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Council supports “Muny” golf course preservation

Friday, February 12, 2016 by Jack Craver

When the average American thinks of activities that promote diversity, golf is probably not the first one that comes to mind.

But on Thursday, City Council unanimously endorsed a resolution that seeks to recognize the Lions Municipal Golf Course as a historic site, largely because of the unique role that “Muny,” as it is affectionately called, played in advancing racial integration in Austin.

The resolution Council passed urges that the course be placed on the National Register of Historic Places, but does not guarantee it.

According to Save Muny, an advocacy group pushing the historic designation, the golf course became the first in the South to desegregate when Alvin Propps, a 9-year-old black boy, played a round of golf at the course, where he worked as a caddie. According to supporters of the resolution, the event likely took place in late 1950 or early 1951.

Although Propps and the friend he was playing with were initially apprehended by police, then-Mayor Taylor Glass, in consultation with several members of Council, said the kids should be allowed to play on.

“Blacks could play freely thereafter at Muny, and after word got out, they came from Central Texas, Houston, Dallas and San Antonio to play,” said Robert Ozer, one of the resolution supporters.

That event helped quash plans to build a separate, blacks-only golf course.

Introducing the resolution, Council Member Sheri Gallo said in a prepared statement that the golf course represented an important moment in history that preceded the end of legal segregation in Austin and elsewhere throughout the South.

“I hope that this resolution shows that we as a Council and as a city want Muny to be recognized for the changes in hearts and in minds that began in 1951,” she said.

Appearing before Council in support of the proposal, pro golfer and two-time Masters champion Ben Crenshaw, who grew up playing Muny, was overcome by emotion for several seconds at the beginning of his address.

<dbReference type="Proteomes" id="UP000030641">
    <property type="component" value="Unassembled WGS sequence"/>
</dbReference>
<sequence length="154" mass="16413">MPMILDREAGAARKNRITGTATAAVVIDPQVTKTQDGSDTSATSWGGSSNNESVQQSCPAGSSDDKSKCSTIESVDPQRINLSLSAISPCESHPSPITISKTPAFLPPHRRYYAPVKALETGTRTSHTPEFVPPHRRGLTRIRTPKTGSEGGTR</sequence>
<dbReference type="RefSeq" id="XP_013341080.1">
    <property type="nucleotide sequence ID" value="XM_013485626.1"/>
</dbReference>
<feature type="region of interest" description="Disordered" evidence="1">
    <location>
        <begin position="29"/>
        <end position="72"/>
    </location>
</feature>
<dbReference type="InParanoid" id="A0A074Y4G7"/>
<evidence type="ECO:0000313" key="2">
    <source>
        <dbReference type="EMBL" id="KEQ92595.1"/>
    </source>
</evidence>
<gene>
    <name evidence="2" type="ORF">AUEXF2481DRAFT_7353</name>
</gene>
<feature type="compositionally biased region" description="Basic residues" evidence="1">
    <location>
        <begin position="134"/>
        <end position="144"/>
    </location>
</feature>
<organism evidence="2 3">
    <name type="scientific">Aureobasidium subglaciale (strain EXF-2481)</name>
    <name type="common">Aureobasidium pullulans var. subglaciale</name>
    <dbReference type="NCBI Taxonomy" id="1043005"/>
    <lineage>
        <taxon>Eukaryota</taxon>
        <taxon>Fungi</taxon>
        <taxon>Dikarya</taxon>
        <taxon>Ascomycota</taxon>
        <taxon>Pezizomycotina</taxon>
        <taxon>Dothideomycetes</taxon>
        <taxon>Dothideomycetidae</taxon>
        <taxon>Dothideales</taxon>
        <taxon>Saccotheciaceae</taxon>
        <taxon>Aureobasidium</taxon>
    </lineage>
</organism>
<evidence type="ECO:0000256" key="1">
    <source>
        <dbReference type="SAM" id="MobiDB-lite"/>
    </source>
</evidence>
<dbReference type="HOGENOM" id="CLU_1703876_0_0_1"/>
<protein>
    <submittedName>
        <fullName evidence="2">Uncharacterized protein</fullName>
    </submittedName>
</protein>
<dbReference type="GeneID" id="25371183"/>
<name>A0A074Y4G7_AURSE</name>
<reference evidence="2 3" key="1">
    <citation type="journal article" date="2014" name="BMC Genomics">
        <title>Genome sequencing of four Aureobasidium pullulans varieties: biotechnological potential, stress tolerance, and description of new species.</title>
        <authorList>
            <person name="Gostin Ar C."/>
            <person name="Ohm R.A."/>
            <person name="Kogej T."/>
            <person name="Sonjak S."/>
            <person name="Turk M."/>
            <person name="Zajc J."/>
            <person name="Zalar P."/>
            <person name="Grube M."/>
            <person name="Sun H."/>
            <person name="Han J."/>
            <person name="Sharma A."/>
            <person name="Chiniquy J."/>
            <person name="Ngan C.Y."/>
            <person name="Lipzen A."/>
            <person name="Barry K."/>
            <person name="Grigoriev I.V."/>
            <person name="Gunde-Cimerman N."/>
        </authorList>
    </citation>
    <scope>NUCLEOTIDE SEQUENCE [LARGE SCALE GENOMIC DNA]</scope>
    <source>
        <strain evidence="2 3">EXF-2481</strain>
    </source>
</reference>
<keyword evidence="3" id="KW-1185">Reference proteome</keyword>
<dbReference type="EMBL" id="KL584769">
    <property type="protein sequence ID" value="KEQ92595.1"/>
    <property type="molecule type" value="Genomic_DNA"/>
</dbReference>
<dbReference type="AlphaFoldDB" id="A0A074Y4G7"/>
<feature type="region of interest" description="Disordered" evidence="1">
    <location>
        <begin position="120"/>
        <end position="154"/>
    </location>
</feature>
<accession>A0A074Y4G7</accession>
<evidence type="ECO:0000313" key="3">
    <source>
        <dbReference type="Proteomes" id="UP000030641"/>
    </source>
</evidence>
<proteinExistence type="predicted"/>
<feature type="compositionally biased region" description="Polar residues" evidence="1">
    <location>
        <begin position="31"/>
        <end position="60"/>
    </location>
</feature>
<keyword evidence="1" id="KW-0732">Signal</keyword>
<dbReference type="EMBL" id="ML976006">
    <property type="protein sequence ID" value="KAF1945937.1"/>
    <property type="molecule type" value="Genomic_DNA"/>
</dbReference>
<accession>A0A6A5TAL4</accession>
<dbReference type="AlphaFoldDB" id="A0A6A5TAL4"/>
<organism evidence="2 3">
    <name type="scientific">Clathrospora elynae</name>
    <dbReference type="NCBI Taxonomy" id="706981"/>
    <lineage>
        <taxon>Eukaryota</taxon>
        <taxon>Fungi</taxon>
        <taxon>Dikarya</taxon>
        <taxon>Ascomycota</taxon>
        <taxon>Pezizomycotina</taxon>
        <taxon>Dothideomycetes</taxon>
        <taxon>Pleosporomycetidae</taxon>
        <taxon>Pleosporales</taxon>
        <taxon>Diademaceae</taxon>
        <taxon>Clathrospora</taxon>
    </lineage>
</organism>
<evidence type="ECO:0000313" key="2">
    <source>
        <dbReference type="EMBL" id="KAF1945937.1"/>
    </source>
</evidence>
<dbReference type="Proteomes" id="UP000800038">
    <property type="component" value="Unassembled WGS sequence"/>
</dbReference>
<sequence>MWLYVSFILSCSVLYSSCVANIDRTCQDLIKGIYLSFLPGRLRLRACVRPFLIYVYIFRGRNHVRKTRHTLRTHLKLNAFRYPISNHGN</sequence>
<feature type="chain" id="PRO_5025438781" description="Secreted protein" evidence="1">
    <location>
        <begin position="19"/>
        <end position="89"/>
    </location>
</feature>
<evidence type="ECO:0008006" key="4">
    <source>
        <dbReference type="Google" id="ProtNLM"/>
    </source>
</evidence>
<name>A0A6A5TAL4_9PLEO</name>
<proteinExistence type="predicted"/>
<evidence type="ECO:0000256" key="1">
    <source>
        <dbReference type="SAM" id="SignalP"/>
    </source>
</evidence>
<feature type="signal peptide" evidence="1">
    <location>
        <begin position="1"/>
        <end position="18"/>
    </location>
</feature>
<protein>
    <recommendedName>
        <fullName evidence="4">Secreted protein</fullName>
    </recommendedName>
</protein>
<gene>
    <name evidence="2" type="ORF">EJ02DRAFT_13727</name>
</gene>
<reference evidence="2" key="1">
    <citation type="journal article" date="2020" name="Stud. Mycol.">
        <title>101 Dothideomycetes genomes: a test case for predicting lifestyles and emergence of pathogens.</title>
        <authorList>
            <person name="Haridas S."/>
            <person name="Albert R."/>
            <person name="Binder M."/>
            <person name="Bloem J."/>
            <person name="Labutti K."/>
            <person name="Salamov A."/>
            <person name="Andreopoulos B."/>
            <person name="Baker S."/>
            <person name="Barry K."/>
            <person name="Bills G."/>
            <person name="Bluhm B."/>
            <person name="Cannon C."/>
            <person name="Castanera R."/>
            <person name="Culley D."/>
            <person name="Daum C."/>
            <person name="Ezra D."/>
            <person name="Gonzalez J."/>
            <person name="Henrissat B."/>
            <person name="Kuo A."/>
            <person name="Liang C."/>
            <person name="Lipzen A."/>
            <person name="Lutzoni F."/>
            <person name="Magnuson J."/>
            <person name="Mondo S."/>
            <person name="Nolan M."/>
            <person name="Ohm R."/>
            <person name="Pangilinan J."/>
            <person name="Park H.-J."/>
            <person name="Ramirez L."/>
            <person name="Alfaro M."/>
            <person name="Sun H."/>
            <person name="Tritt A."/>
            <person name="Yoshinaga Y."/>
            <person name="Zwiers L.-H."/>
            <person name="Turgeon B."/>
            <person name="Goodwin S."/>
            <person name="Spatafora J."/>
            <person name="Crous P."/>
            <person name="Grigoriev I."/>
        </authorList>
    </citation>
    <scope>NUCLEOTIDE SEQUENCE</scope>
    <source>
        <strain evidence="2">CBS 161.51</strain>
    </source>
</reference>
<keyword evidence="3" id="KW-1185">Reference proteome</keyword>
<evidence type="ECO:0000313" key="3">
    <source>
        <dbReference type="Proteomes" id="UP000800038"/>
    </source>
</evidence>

“When I think of Muny, I think about my life,” said the golfer, who earned the nickname “Gentle Ben” during a professional career that has spanned decades. “I spent so many hours at Muny, with all kinds of people,” he said. “But (the reason) was very simple: that we all love the game of golf.”

The potential historic designation seeks not only to recognize the course’s history but to ward off future development of the land by its owner, the University of Texas. UT has leased the land to the city since 1936 but has announced that the lease would not be renewed after it expires in 2019.

Council Member Don Zimmerman said he was inclined to support the designation but wanted to know whether UT was aware of Council’s plans.

Both Mayor Steve Adler and Council Member Ora Houston said they had spoken recently with UT President Greg Fenves about the importance of preserving the course. It is not clear whether Fenves has a position on the issue; the decision on the lease was made by the board of regents before Fenves was president.

“I think they were well-aware this was coming,” said Houston.

Council Member Pio Renteria also lent his support to the resolution, saying he was glad to see Austinites acknowledge the role that segregation played in shaping the city. He recalled his own experiences with racial discrimination, saying that he was not able to buy a home west of Congress Avenue when he got married. His housing application, he said, was denied “because of the color of my skin.”

“I want to thank y’all for admitting that Austin did discriminate in the past,” he said.

Photo by Lotus Head from Johannesburg, Gauteng, South Africa –, CC BY-SA 3.0,

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